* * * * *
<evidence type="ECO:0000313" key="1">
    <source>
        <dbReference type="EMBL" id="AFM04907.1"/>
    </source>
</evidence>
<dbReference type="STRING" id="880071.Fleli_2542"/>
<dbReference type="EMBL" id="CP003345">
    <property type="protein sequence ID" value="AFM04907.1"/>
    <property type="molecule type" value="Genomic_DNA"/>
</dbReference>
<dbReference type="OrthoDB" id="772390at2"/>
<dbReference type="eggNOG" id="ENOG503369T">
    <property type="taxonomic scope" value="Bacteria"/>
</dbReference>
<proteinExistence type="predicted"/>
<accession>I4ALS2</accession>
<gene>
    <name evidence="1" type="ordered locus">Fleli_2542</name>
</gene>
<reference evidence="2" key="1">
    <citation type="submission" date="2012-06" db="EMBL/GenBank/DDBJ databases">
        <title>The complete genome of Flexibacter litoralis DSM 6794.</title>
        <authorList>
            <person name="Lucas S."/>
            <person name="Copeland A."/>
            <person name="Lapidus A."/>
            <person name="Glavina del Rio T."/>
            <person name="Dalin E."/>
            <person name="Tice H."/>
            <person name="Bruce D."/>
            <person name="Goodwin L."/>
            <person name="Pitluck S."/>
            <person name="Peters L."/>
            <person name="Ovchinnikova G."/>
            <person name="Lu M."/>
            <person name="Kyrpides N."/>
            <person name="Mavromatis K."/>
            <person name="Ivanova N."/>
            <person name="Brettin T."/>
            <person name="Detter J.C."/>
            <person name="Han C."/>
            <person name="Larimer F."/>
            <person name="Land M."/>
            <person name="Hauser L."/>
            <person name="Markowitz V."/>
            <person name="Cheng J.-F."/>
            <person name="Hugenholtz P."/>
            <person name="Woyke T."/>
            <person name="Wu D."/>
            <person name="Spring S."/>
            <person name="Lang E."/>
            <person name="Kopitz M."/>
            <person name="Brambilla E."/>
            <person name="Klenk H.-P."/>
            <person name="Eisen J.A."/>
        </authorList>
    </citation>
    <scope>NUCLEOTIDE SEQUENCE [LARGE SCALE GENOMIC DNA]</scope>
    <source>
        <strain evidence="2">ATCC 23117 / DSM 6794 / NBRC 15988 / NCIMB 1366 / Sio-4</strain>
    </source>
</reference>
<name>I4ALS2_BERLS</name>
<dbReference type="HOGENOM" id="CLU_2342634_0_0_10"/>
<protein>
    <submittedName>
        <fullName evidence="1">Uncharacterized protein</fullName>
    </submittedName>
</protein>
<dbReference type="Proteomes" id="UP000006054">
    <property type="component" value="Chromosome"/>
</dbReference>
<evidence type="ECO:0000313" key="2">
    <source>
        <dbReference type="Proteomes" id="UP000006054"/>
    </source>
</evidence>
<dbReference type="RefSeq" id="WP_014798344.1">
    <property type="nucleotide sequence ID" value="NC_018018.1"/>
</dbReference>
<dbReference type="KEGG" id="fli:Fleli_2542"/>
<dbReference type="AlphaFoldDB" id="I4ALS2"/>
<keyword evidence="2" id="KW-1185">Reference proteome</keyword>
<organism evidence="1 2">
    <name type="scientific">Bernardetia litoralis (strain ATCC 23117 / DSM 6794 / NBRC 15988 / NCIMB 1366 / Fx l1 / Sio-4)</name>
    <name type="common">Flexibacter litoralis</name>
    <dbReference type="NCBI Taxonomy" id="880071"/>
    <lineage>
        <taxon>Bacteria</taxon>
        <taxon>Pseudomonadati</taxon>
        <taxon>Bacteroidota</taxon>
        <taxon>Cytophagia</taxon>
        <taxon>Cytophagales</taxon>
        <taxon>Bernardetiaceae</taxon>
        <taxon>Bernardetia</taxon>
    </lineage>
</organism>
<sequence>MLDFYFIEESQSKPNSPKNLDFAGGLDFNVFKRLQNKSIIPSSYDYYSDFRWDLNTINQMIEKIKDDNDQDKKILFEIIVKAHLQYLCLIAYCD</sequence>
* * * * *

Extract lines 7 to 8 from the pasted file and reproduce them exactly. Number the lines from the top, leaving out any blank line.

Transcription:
<dbReference type="EMBL" id="CP003345">
    <property type="protein sequence ID" value="AFM04907.1"/>